The church membership also struggles. Some struggle with inhibited sexual desire. God’s desire for their sexual lives remains elusive. The sexual compulsivity of others drives them to secret lives of shame and self-hatred because they cannot live up to their values. Both types probably suffer the aftereffects of sexual abuse, the memories of which reside in the shadowy fringes of their consciousness. They do not know what troubles them, and even incessant prayer does not take away the pain.

Worse, our entire culture is in sexual crisis. The problems between men and women were highlighted by the nomination of Clarence Thomas to the Supreme Court. That a whole nation could be so absorbed and conflicted about what is exploitive sexual behavior underlines our sexual pain and uncertainty.

But parents confront this every day. The average age of first intercourse in our country is 16.2 for girls and 15.9 for boys. The vast majority of students are sexual by the time they are high school seniors. Parents do not know what to do. They know how poorly the old prohibitions worked for them. Yet in their hearts they know how unprepared their children are for sexual activity. All of this is shadowed by the AIDS epidemic, which is transforming our culture. Nothing more clearly connects responsible behavior and sex than this disease. By 1993 over a million Americans were infected with the AIDS virus. And with that statistic we sense the emerging awareness of our sexual pain.

The gospel message endures because Christians learn to transform suffering into meaning. Now is the time to focus that healing power on our sexual lives. We have needed voices to witness what sexual grace can mean. Dr. Mark Laaser in this book has done that. Faithful and True is written from the heart, in the context of his own healing. It presents the best of what we know about the disease of sexual addiction, and challenges the Christian community to face the sexual realities around us. It is a risky book to read if you wish to avoid your sexual self.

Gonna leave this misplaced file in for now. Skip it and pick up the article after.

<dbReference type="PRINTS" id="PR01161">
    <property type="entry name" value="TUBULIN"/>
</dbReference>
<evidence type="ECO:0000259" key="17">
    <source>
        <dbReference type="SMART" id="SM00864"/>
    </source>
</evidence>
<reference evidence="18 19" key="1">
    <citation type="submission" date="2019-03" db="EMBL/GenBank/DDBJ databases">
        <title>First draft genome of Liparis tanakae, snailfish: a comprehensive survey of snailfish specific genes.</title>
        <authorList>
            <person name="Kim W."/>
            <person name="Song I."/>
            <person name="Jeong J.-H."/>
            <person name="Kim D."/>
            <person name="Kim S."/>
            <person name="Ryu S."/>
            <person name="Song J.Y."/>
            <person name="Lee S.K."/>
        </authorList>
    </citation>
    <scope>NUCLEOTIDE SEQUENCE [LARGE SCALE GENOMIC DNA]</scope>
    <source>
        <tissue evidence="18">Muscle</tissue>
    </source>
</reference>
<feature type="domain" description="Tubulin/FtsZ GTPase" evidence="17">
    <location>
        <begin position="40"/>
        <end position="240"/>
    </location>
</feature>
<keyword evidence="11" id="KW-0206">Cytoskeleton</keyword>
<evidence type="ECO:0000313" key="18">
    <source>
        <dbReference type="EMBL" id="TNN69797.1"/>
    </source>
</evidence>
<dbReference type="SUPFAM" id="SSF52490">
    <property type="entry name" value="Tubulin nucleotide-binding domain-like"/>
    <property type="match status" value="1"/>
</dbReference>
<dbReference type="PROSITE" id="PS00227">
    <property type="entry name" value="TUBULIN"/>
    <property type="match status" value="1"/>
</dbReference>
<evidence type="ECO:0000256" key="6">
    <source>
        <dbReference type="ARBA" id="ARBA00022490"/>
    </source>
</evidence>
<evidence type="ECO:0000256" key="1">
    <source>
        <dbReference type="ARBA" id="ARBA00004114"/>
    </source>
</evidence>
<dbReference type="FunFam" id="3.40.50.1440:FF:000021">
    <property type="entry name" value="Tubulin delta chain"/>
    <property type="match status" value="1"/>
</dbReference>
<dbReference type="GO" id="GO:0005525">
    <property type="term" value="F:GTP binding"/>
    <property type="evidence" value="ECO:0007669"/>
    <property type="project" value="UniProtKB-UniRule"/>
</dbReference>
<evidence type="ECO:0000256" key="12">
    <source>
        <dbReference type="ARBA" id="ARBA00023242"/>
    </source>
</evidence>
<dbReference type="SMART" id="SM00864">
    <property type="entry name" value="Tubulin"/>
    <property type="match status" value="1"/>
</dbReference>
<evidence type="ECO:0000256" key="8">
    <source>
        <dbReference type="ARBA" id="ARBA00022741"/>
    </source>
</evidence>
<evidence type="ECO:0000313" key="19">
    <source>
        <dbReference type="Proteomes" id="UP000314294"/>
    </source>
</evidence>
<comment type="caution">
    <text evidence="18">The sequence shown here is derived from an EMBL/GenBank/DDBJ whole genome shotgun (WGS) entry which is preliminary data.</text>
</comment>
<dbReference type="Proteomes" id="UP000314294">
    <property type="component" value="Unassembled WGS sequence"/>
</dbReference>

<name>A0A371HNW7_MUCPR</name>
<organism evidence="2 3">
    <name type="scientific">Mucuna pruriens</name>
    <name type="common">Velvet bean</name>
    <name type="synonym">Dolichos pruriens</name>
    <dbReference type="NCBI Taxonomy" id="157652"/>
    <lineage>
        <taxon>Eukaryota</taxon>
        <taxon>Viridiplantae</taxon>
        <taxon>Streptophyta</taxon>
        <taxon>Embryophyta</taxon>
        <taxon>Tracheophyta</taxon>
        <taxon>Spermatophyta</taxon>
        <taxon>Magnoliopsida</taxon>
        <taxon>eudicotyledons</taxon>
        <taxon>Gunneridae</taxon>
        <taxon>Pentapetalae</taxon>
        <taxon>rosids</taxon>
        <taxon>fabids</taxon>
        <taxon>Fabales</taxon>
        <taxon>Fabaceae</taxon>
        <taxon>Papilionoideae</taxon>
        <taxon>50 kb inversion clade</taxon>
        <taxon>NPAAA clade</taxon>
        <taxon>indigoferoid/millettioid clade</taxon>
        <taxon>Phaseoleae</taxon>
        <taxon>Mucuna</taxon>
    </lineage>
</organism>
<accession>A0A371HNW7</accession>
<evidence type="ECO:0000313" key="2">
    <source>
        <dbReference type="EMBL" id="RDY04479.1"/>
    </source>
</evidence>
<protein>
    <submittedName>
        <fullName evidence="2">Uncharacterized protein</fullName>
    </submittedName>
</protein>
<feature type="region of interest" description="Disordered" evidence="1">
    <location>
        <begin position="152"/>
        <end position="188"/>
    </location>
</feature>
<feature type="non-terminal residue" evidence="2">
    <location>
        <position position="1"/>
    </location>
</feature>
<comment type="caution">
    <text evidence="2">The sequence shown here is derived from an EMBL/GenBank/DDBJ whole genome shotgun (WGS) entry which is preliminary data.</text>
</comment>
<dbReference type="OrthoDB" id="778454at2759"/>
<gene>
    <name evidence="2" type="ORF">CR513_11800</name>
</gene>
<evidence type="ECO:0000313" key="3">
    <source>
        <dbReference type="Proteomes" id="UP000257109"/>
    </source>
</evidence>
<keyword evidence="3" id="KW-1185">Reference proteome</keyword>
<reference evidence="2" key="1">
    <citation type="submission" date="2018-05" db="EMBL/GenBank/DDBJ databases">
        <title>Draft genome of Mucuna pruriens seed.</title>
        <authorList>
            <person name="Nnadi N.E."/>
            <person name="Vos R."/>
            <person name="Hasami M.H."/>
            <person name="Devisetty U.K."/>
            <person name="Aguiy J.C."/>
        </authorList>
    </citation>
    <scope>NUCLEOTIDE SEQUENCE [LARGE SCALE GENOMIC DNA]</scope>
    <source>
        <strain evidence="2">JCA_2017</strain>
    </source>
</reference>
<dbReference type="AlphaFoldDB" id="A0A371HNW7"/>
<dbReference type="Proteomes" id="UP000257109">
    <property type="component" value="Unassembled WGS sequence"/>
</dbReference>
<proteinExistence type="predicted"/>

Most important, this book places sex in a spiritual context. As alcoholics, compulsive gamblers, and other addicts have found, the path to recovery is spiritual. As many of us who work in health care have found, God does not think in compartments. The Spirit works with medicine and science if we are open to the Lord. Such is the nature of this powerful book. And so should the reading of it be.

Patrick J. Carnes, Ph.D.
New Freedom Treatment Programs
Scottsdale, Arizona

More Information on Mark Robert Laaser, Ph.D., CCSAS
Dr. Mark Laaser is an internationally known author and speaker on the topic of sexual addiction. His book Healing the Wounds of Sexual Addiction was the first Christian book to address this issue. He has written nine other books and authored two workbooks for men that are being used by Christian and church-based support groups around the world. For the past 25 years, Dr. Laaser has designed and conducted seminars and workshops, developed treatment programs for hospitals, consulted with churches, and ministered to hundreds of sex addicts and their families. He currently serves as director of the Institute for Healthy Sexuality of the American Association of Christian Counselors and as executive director of Faithful and True Ministries. He is an adjunct faculty member of Denver Theological Seminary, Fuller Seminary, and the Psychological Studies Institute (now Richmont Graduate University). For more information on Dr. Laaser, visit www.faithfulandtrueministries.com.